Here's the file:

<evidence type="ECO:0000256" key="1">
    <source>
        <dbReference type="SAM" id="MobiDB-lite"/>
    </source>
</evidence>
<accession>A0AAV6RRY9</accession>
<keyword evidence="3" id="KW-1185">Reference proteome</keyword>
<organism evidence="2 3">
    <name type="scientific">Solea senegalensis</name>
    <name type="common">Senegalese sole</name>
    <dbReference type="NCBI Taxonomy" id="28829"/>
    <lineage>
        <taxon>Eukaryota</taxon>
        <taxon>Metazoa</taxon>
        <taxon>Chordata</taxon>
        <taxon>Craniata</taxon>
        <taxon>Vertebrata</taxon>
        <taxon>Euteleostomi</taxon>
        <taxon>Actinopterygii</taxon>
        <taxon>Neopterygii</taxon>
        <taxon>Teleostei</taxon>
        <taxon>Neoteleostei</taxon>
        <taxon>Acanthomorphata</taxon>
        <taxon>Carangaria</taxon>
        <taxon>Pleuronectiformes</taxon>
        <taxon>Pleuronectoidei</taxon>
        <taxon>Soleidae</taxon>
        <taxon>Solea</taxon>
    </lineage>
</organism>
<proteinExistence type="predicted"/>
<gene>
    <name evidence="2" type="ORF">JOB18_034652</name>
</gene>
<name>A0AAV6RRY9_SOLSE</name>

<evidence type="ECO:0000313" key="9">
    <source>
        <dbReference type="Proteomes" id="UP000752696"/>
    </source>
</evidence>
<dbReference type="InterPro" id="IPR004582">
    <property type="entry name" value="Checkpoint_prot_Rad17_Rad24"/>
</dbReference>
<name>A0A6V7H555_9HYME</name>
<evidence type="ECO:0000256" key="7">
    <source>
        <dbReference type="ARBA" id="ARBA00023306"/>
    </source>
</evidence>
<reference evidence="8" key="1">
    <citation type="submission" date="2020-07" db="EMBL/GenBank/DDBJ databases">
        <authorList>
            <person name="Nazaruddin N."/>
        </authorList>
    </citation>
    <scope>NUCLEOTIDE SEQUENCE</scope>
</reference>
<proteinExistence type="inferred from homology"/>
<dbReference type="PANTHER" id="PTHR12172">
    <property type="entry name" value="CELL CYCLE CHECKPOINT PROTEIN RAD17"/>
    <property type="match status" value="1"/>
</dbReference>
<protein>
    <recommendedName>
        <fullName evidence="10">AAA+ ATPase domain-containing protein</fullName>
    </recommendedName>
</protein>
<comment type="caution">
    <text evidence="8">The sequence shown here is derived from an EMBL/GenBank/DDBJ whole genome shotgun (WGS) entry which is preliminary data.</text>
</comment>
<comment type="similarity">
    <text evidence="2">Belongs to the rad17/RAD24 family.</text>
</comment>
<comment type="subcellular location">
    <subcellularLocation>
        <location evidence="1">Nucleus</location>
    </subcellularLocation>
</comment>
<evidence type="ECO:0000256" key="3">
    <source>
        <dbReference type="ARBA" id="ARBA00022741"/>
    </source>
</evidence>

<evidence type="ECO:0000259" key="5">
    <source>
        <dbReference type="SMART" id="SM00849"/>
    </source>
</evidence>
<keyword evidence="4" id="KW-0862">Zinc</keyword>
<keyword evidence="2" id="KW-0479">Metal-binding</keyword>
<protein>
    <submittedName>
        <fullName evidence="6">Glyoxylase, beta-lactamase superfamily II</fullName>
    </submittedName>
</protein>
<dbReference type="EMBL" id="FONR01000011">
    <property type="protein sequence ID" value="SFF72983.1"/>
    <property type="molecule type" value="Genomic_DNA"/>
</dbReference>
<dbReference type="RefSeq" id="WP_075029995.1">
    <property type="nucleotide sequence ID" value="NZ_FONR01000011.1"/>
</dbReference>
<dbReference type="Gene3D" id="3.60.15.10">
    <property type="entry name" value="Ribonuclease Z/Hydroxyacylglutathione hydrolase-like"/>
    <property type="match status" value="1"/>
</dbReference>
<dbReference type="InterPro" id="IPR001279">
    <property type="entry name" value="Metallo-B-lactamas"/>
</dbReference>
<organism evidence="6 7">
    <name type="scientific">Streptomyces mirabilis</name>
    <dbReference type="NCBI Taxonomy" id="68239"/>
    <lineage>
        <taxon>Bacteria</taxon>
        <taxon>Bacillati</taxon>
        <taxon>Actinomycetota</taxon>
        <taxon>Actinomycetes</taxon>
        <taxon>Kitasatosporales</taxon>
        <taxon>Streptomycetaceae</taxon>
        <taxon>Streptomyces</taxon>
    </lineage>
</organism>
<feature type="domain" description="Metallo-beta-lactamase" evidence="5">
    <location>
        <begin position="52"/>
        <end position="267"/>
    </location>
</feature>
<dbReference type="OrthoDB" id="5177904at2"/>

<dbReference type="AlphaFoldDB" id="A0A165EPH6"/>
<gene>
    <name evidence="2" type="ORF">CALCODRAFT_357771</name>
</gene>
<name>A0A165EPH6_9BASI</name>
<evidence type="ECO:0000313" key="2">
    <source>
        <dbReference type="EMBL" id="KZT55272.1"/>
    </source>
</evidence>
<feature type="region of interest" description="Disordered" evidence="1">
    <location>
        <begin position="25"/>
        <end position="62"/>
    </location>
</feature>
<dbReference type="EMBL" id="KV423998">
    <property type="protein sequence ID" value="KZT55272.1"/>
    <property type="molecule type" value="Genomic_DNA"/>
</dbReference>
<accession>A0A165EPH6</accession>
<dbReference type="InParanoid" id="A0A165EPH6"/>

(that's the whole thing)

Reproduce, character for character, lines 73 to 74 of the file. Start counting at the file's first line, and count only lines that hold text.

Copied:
</comment>
<comment type="subcellular location">